The nursery at Lotusland is where the future happens and the next generation of plants is started. Nursery operations are one of the many crucial behind-the-scenes functions at Lotusland. Our globally important plant collections rely on the nursery as a fundamental pillar of support for building and caring for these living collections. The nursery supports many diverse aspects of Lotusland operations, including producing plants for the Garden Shop and for the Fourth Grade Outreach Program; acting as a hospital for declining plants from the collections; and introducing new plants to the garden. It also manages much of the extraordinary Exceptional Plants: Lotusland Auction & Sale event.
It’s hard to be sure what existed at Lotusland in the way of a nursery when Madame Ganna Walska bought the property in 1941. There are remnants of a greenhouse (the foundation) that burned in the 1964 Coyote Fire at the north end of the property. Prior to our current greenhouse, two dilapidated wood and glass greenhouses were in its place that could possibly have pre-dated 1941. Current nursery facilities consist of one greenhouse, various shade structures and a couple of hoop houses. The nursery is dependent upon volunteers for maintenance, watering, weeding and plant production, and they alone produce almost 3,000 plants needed for the educational outreach program. Plants in the nursery are tracked by the curation department, and we continually update the security systems that are in place to protect these valuable plants.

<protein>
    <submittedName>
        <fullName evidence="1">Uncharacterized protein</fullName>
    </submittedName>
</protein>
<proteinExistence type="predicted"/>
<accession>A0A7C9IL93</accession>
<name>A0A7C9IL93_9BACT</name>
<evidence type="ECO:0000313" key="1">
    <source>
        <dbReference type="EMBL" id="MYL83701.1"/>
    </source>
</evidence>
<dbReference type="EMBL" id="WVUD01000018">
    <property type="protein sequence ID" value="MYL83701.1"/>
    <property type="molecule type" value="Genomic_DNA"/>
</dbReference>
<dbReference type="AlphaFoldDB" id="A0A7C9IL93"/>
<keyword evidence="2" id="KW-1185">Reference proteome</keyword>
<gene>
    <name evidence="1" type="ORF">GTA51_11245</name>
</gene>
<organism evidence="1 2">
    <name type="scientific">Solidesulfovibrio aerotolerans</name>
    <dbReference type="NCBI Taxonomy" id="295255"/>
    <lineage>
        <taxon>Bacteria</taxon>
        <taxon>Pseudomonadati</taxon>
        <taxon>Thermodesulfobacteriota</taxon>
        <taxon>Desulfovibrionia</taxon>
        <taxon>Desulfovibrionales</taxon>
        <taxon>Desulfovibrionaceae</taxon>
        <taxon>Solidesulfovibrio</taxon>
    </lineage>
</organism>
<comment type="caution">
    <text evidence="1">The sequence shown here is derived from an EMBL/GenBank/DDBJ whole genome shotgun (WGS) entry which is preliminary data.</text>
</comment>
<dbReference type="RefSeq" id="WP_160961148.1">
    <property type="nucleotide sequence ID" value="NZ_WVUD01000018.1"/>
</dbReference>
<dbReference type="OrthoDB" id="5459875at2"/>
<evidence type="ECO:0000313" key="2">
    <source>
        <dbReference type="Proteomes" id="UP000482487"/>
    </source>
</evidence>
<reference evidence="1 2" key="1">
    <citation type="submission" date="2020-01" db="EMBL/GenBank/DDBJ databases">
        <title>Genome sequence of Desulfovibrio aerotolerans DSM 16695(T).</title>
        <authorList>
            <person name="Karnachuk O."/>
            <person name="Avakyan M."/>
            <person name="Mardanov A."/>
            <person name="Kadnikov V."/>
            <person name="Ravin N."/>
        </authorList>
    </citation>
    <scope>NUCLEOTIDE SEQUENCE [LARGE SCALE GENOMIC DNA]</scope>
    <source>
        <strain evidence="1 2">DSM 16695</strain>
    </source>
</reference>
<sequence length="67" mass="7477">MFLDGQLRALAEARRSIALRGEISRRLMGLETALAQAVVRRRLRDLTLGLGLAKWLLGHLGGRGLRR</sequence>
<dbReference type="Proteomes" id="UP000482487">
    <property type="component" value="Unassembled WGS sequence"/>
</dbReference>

Lotusland staff propagate from many of the plants that date to the original commercial nursery on the property that belonged to Ralph Kinton Stevens in the 1880s. We have produced second generations of the two oldest Jubaea chilensis (Chilean wine palm) on the property that tower over the Sycamore Canyon gate. We grow seedlings of the centuries-old Dracaena draco (dragon trees), although it’s sometimes hard to tell where Stevens’ end and Ganna Walska’s begin.
As plants senesce, they often become vulnerable to attack from pathogens or pests. It is important for these plants to be identified early so an attempt can be made to save them either by bringing the entire plant to the nursery or by propagating from seed or a cutting. Through Lotusland’s many collaborations, we often receive seed or young plants that are new to the collections or have a more detailed provenance. Some of these seeds or plants may not be destined for the garden for another ten or more years, needing to be nurtured and grown in the nursery. For example, Lotusland is part of the United States Fish and Wildlife Service Plant Rescue program, and we received 20 confiscated seeds of a rare central African cycad that are still being grown to a size that will be adequate to plant in the garden.
The role of a botanic garden will always be that of a place for pleasure and relaxation, but plant conservation depends on botanic gardens, and botanic gardens depend on their nurseries to help safeguard global plant diversity.